Aesop's Fables or Aesopica : a collection of fables by Aesop (620560 BC), a slave and story-teller who lived in Ancient Greece . . .


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Aesop's Fables and Fairy Tales for Kids & Adults

One of the Grimms' Fairy Tales from our vast collection of Fables, Tales and Stories.

Going A-Travelling

There was once a poor woman who had a son, who much wished to
travel, but his mother said, how can you travel. We have no money
at all for you to take away with you. Then said the son, I will
manage very well for myself. I will always say, not much, not
much, not much.
So he walked for a long time and always said, not much, not
much, not much. Then he passed by a company of fishermen and said,
God speed you. Not much, not much, not much. What do you say,
churl, not much. And when the net was drawn out they had not
caught much fish. So one of them fell on the youth with a stick and
said, have you never seen me threshing. What ought I to say,
then, asked the youth. You must say - get it full, get it full.
After this he again walked a long time, and said, get it full, get
it full, until he came to the gallows, where they had got a poor
sinner whom they were about to hang. Then said he, good morning,
get it full, get it full. What do you say, knave, get it full. Do
you want to make out that there are still more wicked people
in the world. Is not this enough. And he again got some blows
on his back. What am I to say, then, said he. You must say, may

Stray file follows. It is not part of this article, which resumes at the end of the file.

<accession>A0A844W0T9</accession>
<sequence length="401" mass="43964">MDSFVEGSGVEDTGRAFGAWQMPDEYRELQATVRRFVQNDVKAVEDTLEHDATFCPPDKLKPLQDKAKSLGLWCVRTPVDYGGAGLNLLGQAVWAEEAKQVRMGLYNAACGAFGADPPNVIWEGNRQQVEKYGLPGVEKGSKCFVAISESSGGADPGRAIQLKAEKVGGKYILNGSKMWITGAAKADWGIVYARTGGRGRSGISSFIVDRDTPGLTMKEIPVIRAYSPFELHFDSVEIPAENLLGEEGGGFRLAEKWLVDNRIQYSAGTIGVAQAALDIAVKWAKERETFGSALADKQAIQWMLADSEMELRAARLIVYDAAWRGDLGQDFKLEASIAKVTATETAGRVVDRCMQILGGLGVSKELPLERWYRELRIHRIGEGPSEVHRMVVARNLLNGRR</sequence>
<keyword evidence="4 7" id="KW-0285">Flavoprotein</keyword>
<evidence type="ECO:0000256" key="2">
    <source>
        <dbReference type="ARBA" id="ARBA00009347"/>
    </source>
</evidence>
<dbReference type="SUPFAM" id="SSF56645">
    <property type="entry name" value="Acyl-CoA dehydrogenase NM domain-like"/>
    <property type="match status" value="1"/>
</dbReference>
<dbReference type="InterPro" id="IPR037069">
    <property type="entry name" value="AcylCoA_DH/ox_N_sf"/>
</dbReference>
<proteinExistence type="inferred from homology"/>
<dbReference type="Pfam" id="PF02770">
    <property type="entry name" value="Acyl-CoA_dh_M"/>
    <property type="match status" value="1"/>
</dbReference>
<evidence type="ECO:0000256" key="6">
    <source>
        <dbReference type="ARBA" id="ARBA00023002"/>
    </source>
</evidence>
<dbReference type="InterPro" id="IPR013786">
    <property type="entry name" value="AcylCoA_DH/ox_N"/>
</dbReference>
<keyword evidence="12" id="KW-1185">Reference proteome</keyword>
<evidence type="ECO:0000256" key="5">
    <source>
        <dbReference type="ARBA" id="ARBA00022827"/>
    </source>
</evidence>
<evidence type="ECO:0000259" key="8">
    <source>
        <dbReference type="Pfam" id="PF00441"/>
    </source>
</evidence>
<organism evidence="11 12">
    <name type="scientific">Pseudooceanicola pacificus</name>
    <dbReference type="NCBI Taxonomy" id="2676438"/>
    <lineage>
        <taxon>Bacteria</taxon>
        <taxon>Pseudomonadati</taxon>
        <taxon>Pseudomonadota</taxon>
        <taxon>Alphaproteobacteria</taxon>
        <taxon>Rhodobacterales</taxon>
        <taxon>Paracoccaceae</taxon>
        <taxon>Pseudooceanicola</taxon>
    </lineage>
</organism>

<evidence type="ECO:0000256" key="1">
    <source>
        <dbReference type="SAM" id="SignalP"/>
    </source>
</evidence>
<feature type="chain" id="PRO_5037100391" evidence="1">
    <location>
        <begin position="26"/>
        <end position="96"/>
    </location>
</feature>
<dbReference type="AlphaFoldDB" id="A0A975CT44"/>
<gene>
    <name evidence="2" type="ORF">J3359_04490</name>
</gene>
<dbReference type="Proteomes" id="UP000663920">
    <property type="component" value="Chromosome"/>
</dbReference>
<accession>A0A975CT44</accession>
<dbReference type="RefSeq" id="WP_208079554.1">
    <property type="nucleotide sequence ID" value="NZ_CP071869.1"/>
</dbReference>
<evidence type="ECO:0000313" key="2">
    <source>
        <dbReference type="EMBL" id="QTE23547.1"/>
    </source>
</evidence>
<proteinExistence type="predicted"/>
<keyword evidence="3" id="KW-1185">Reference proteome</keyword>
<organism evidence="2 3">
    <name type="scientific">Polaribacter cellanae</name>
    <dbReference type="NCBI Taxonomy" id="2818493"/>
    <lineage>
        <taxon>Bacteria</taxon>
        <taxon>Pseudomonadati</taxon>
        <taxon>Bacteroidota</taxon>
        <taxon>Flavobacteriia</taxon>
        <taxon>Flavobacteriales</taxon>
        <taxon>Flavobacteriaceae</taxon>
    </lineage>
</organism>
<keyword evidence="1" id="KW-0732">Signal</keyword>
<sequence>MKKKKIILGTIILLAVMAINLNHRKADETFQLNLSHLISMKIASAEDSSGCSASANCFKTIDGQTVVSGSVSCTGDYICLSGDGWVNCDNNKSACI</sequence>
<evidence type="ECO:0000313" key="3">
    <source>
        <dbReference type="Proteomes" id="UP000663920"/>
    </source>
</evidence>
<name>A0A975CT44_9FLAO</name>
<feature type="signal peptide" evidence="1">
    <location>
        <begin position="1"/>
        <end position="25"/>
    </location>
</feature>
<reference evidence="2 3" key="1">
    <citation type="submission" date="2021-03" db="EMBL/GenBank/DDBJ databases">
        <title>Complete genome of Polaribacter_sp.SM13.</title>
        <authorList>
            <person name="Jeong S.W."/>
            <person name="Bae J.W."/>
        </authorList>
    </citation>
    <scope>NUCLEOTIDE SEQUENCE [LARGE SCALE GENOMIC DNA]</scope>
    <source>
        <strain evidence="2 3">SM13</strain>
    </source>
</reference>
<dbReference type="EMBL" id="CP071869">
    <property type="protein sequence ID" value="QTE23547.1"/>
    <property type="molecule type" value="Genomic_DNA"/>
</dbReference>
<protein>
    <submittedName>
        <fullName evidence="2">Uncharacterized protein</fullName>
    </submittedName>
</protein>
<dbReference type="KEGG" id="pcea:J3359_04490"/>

God have pity on the poor soul.
Again the youth walked on for along while and said, may God have
pity on the poor soul. Then he came to a pit by which stood a
knacker who was cutting up a horse. The youth said, good
morning. God have pity on the poor soul. What do you say,
you ill-tempered knave, and the knacker gave him such a box on
the ear, that he could not see out of his eyes. What am I to say,
then. You must say, let the carrion lie in the pit.
So he walked on, and always said, let the carrion lie in the
pit, let the carrion lie in the pit. And he came to a cart full
of people, so he said, good morning, let the carrion lie in the
pit. Then the cart fell into a pit, and the driver took his
whip and cracked it upon the youth, till he was forced to crawl
back to his mother, and as long as he lived he never went out a
traveling again.

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. . . may you find your prince and live happily ever after.
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